I hooked up with the Area 7 Council, and I met Maggie Rickard at the annual meeting, and I said, “I’d like to set up some clinics.” She’s used to people talking the big talk, and said, “Yeah, yeah, set up a clinic, we’ll see what you do.”
I set up the clinic and had a fabulous time. Then you know what follows that is, “Oh, why don’t you be on the council? Why don’t you do this?”
It’s a fabulous community up here in the Northwest—very open and receptive and having a good time.
In Texas I was treasurer and secretary of the North Texas [Eventing] Association. Then in Area 7 I was adult rider coordinator, then area chair, then that rolled into the [USEA] board of governors. I did a six-year term there. I was on the Executive Committee, then VP of Area Affairs, which is basically cat herding all the areas. Then during that time, I was also on the [USEA] Endowment Trust and did six years there. That ended up with a year as the chair of that. Now it’s the USEA Foundation.
I’m also involved [as chair] with the Rebecca Broussard Developing Rider Grant. I developed it with a committee. Becky and I were really good friends, and when she passed away, [her husband] Jerome [Broussard] asked me if I would get a team together to develop a grant that would reflect the essence of Becky and what we’re trying to develop in eventing.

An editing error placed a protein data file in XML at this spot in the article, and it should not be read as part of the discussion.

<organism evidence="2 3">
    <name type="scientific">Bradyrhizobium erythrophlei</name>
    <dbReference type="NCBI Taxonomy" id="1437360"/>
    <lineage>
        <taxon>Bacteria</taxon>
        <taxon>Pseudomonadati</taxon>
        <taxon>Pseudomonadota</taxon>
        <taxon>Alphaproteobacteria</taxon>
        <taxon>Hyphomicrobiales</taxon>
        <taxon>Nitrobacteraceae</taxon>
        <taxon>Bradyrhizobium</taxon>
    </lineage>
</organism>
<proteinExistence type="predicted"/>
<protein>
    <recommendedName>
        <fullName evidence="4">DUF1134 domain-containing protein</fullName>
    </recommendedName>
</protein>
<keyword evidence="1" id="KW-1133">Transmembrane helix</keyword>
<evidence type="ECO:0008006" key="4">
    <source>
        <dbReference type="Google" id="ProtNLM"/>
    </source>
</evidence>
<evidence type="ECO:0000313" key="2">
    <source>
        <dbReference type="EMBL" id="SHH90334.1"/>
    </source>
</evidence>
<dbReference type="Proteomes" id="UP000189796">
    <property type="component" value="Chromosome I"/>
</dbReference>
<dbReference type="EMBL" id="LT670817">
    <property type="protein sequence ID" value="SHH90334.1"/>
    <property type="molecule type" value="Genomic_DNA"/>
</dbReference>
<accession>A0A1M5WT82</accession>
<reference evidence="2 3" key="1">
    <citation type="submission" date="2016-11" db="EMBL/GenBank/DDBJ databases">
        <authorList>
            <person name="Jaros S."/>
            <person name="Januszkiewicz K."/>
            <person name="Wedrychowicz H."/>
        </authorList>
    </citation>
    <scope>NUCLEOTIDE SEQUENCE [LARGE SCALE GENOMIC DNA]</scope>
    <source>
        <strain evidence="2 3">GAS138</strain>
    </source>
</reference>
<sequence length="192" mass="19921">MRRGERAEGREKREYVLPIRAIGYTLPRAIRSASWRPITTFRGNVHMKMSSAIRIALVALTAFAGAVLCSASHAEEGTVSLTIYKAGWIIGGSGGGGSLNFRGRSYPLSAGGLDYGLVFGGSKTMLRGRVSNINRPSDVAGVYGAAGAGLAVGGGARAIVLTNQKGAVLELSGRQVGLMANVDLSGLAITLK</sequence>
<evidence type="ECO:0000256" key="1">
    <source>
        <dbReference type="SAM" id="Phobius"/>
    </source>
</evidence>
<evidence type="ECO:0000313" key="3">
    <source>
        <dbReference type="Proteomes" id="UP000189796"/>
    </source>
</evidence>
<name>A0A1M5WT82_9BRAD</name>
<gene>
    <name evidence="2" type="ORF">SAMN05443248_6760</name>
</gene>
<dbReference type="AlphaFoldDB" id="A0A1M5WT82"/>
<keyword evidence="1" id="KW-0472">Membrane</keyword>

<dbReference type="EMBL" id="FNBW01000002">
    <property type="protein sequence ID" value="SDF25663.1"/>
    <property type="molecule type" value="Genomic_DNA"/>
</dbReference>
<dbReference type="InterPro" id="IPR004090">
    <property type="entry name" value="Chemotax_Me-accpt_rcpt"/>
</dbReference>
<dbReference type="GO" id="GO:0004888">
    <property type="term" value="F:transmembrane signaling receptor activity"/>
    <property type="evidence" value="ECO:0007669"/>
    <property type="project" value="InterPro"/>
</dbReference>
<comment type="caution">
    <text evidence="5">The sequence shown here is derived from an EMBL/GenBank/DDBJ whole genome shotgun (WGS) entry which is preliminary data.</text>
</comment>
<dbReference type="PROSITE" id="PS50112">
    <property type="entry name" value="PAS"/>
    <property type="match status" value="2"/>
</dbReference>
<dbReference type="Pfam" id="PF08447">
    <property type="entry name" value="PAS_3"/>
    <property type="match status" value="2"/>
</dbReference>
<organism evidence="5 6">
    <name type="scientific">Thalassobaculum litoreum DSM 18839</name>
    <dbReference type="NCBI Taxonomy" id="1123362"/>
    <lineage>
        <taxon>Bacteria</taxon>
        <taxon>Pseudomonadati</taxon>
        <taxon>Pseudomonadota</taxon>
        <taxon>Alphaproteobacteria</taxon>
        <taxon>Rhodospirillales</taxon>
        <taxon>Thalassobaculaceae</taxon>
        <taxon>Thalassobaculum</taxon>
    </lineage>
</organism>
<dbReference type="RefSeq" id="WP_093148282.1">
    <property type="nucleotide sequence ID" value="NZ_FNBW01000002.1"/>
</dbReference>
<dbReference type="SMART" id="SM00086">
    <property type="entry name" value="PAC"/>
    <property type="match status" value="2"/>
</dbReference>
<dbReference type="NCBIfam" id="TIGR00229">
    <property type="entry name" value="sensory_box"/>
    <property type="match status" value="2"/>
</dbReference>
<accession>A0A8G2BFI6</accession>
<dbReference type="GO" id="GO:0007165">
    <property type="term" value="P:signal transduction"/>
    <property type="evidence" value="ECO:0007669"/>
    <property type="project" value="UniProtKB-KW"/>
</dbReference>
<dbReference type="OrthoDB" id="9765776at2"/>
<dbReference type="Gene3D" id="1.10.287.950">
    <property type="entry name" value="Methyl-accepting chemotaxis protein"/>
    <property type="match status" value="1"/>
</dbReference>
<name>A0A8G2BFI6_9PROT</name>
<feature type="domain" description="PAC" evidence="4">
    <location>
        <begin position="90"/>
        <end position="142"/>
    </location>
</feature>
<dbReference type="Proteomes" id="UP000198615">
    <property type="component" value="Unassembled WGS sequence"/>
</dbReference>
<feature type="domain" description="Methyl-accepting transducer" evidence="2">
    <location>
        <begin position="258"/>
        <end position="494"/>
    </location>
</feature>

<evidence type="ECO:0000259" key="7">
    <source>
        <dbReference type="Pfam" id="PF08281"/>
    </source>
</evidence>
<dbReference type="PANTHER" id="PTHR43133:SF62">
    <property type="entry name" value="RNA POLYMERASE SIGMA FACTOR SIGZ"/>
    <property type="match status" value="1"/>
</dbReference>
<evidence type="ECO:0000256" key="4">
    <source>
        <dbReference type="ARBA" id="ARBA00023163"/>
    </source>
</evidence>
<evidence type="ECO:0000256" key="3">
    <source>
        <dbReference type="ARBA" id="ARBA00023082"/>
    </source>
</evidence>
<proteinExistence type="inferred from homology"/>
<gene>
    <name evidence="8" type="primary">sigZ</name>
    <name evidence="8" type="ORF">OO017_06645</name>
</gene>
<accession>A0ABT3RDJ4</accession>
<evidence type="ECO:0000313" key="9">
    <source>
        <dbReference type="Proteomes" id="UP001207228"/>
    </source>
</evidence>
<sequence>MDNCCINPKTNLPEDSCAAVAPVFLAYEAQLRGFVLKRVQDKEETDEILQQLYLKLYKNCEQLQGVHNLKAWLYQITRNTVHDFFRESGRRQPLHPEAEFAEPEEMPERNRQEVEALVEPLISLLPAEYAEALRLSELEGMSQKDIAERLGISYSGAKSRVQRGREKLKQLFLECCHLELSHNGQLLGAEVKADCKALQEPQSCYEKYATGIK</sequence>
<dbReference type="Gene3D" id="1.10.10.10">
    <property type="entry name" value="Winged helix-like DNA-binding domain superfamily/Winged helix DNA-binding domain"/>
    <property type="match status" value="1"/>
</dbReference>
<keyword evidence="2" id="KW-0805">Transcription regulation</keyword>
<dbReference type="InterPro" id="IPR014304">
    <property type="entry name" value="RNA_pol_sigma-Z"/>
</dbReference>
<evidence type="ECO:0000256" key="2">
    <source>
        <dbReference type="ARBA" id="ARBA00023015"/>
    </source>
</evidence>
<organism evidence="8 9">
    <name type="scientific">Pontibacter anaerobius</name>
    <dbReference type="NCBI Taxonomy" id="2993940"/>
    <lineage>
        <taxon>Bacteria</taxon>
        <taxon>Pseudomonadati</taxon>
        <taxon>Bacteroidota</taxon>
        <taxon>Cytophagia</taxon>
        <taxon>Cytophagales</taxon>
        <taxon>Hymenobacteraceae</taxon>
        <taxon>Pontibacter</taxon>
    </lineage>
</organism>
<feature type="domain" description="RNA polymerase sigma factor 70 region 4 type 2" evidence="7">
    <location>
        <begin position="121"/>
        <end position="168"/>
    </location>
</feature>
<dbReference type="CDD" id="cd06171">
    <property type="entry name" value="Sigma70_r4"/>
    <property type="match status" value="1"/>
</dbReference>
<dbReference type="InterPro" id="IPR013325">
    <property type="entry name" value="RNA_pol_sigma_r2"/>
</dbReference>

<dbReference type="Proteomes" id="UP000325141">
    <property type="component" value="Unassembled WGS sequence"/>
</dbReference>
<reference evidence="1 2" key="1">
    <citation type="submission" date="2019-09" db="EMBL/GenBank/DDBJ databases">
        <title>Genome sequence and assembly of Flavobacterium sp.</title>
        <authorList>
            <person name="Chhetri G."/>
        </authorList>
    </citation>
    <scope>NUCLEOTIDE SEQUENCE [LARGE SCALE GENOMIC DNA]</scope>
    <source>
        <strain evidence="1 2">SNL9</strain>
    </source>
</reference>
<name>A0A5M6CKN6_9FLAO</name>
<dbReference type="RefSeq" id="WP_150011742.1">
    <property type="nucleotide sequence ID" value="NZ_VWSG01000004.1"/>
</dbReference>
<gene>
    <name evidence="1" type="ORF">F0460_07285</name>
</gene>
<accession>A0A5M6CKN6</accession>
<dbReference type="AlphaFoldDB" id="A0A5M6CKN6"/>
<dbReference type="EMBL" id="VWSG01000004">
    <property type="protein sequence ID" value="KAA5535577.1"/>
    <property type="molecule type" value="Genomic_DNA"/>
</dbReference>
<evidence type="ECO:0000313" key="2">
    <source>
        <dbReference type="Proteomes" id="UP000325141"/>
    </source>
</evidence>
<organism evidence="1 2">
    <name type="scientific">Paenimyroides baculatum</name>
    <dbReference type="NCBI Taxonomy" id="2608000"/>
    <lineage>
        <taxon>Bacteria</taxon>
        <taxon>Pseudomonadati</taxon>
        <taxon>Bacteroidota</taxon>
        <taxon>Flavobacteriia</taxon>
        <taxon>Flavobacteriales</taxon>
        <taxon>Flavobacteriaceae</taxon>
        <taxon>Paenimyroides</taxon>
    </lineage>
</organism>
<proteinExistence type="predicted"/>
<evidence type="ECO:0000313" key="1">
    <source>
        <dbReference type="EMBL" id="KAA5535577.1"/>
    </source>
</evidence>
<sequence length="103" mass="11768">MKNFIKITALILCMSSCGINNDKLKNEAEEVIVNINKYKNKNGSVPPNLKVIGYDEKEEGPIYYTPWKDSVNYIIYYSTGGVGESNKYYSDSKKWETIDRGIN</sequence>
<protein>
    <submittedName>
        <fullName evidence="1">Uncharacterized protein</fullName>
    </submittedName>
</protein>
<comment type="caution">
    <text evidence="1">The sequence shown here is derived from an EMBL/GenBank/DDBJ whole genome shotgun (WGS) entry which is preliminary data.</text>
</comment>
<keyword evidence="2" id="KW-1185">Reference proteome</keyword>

Why did you think now was the time to take on the presidency?
It wasn’t a question of whether I was not sure of it; it was a question of time for it. I know there’s a lot of work that’s involved with this, and I had Brody still at home in high school. My priority is family first, and I thought that would be very unfair to Brody not to have a mom at home during his last few years of high school. I was running around cheering him on at lacrosse games and then also showing.
Now that he’s in college he’s on his own!
How are you feeling about taking the position?
I’m really humbled that I got a second chance. I thought when I said no [in 2015] that that was the only time I would be asked. I’m very appreciative that I have this chance to do a good job, and I’m looking forward to it.
I think I have a really unique perspective in the sense that I’m definitely from the base of the sport and pretty possessive of my amateur status. I don’t take money from anything that has to do with horses. I think that’s why I’m also an anomaly [as an amateur USEA president who isn’t in a professional training barn].
I hold myself to a professional standard of riding. I am that amateur that’s out there doing the time in the tack, and I have to do it all by myself. I don’t have staff; my horses are in the backyard. The only help I get is to clean the stalls, so it gives me more time to ride. I’m the one riding my horses, getting out there, taking the lessons, and I really do hold myself to that standard of trying to ride as professionally as I can and as best I can.
What are you hoping to bring to the USEA as president?